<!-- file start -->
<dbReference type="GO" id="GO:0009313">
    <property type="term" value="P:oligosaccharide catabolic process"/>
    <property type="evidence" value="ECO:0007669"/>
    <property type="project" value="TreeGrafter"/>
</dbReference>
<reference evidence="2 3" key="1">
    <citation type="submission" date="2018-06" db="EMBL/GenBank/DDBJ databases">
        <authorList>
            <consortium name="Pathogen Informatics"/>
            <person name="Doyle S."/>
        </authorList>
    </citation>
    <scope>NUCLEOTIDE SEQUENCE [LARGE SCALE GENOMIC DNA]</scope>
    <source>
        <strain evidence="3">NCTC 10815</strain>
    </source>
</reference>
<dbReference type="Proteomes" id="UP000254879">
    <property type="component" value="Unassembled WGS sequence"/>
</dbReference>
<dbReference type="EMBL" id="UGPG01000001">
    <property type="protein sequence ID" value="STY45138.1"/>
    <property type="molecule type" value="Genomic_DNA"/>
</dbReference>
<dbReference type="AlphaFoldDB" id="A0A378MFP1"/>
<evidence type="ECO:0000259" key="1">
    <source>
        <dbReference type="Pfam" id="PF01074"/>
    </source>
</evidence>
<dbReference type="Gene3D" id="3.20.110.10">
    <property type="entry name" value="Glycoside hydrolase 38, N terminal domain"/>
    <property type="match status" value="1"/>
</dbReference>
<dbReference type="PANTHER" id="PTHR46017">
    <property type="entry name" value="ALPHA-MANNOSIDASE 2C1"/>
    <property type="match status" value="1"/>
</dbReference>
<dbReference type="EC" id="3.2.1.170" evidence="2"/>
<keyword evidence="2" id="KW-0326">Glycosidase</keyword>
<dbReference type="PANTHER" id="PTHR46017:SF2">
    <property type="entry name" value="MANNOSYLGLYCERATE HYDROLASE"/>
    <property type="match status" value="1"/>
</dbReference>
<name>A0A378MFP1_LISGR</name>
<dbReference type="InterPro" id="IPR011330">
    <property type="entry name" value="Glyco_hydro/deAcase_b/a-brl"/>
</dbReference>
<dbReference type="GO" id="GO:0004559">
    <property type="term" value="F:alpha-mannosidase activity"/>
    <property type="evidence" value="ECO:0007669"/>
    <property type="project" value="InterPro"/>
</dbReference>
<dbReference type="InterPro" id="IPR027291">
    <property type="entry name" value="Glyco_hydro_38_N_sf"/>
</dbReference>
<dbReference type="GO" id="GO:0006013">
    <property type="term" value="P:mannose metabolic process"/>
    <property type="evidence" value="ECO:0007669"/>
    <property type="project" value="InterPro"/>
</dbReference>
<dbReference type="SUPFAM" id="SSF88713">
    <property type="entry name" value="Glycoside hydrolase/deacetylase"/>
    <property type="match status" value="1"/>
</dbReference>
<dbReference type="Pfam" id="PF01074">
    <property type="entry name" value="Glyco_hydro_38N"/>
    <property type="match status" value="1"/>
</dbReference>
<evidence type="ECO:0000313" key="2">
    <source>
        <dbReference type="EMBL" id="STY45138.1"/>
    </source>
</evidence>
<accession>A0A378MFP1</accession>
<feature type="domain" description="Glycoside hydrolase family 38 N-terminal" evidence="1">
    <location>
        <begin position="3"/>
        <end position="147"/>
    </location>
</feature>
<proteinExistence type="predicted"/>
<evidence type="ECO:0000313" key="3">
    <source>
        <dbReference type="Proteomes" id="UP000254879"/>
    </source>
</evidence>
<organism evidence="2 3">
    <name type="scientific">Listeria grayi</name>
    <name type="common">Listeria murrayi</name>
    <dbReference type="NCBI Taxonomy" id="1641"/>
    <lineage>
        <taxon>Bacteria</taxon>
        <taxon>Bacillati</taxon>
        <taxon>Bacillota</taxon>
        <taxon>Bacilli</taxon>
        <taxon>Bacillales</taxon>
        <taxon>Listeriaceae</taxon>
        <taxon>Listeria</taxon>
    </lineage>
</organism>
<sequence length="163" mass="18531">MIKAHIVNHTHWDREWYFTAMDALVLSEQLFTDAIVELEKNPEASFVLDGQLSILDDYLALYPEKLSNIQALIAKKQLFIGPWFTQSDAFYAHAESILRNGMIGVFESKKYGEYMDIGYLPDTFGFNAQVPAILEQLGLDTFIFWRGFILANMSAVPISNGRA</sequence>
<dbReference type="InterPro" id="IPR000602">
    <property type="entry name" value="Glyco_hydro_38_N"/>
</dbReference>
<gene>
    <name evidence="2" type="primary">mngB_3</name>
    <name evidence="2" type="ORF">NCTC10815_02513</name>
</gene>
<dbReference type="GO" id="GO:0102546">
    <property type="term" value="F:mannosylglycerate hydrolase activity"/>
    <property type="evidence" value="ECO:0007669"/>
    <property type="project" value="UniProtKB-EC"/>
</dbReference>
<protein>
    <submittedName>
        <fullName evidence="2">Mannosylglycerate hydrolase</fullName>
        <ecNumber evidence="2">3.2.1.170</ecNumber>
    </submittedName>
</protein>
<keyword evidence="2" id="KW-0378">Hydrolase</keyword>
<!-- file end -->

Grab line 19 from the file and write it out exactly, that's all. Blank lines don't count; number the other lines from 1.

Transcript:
    <property type="component" value="Unassembled WGS sequence"/>